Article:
COVID-19 and Food Service
COVID-19 is the disease caused by a new coronavirus that has not been previously identified. It is a respiratory illness that can spread from person to person. Symptoms can be mild or severe and include fever, cough and difficulty breathing. Public health experts continue to learn about COVID-19, but based on current data and similar coronaviruses, the virus is believed to be spread between close contacts via respiratory droplets or contact with contaminated surfaces. The virus is not known to be spread by food and there is no evidence imported food or goods can transmit the virus.
On March 15th, 2020, Governor Pritzker issued COVID-19 Executive Order No. 5 that states effective March 16th, 2020, at 9:00pm, restaurants, bars and other food service establishments must suspend service of food or beverages for on-site consumption.
The purpose of this interim guidance is to provide information on COVID-19 prevention in various food service operations and address the Governor’s Office mandate.
Because the virus is known to be transmitted by droplets produced by coughing or sneezing, avoiding close human contact is vital, especially with anyone who is sick. People should avoid touching their eyes, nose and mouth with unwashed hands. Hands should be washed with soap and water for 20 seconds.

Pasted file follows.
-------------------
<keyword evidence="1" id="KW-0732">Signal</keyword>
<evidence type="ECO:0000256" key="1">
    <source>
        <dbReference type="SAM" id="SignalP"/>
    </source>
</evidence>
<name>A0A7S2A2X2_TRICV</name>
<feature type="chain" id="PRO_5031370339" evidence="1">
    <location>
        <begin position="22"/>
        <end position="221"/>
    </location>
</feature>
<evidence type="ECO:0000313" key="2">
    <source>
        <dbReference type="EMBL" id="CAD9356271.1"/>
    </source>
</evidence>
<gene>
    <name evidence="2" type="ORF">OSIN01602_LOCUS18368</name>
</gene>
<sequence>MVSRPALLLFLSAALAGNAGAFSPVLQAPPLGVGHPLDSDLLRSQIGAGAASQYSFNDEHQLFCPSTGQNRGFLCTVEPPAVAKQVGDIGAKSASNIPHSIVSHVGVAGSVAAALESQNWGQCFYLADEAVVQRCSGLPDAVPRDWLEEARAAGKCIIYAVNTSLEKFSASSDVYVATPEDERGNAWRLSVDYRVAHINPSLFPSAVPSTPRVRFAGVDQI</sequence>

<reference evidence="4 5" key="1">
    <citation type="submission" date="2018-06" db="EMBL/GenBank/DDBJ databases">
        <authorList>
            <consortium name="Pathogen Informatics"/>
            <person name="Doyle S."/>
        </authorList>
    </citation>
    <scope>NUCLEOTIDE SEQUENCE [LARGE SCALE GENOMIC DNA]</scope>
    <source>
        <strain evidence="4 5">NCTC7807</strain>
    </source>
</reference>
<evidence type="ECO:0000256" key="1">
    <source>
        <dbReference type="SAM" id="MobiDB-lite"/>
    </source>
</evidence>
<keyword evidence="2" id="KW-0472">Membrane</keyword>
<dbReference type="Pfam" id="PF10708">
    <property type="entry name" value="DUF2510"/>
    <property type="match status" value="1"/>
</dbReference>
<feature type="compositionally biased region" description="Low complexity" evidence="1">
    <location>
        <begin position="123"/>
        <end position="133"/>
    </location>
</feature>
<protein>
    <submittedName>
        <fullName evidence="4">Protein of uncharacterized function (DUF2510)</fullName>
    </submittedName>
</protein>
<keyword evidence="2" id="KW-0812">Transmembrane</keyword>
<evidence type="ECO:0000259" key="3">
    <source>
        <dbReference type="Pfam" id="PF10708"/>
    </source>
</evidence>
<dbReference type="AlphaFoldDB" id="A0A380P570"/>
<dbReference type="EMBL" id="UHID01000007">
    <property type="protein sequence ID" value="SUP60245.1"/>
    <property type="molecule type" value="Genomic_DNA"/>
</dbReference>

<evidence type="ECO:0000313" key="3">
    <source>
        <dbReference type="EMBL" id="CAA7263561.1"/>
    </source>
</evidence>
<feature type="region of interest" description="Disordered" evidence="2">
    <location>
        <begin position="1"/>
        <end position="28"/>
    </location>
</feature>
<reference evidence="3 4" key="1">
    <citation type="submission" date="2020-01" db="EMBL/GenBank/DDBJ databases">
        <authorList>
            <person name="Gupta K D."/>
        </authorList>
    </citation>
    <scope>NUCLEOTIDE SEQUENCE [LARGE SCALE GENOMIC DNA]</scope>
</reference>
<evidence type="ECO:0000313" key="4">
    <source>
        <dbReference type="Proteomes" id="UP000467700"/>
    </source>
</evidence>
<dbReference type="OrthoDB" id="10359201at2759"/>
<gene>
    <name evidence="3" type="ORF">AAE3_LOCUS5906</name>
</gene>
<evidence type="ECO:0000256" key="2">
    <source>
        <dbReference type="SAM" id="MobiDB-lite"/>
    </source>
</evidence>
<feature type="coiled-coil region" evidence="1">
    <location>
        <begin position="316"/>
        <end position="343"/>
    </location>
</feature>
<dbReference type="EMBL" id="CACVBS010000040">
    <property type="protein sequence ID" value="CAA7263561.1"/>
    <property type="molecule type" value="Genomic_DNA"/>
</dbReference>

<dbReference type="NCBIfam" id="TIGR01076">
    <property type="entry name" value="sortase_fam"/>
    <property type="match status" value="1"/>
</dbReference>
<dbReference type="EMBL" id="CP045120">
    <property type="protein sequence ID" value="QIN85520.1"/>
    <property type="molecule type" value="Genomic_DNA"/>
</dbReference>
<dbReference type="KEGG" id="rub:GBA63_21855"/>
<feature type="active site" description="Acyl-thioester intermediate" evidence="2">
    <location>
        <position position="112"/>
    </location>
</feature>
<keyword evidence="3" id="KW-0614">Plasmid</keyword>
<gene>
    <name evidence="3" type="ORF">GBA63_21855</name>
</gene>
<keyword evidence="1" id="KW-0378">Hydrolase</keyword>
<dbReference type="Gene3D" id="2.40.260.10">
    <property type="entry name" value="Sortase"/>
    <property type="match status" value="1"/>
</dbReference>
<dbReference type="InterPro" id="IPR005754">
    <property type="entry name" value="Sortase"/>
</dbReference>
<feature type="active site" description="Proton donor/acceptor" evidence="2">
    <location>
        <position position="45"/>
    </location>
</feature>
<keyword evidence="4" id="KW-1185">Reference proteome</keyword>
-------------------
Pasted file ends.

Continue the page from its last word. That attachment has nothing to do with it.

If an employee is ill, they should stay home. Watch for respiratory symptoms and a fever of 100.4F or greater. It’s best for ill persons to call medical providers first rather than go to their office.
If you are mildly ill, stay home for 72 hours after fever has resolved or for 7-days after symptom onset. Consult your physician if you have fever, cough, trouble breathing or other influenza-like symptoms (or are worsening after 24-48 hours). If you are pregnant, immunocompromised or an older adult (>60 years), you should call your health care provider.
Although the main transmission method for the virus is not via environmental surfaces, cleaning and sanitizing ALL surfaces in a food service operation remains important. Frequently touched items, customer areas and high traffic areas should be the focus. Businesses that have utensils, equipment or other surfaces that are touched by customers frequently may consider alternate methods, such as providing disposable utensils or having employees handle equipment for the customer. It is important to continue to dispense food in a sanitary manner.
The Governor’s Office Executive Order states the following:
“Section 1. Beginning March 16, 2020 at 9 p.m. until March 30, 2020, all businesses in the State of Illinois that offer food or beverages for on-premises consumption—including restaurants, bars, grocery stores, and food halls—must suspend service for and may not permit on-premises consumption. Such businesses are permitted and encouraged to serve food and beverages so that they may be consumed off-premises, as currently permitted by law, through means such as in-house delivery, third-party delivery, drive-through, and curbside pick-up. In addition, customers may enter the premises to purchase food or beverages for carry-out. However, establishments offering food or beverages for carry-out, including food trucks, must ensure that they have an environment where patrons maintain adequate social distancing. Businesses located in airports, hospitals, and dining halls in colleges and universities are exempt from the requirements of this Executive Order. Hotel restaurants may continue to provide room service and carry-out. Catering services may continue.”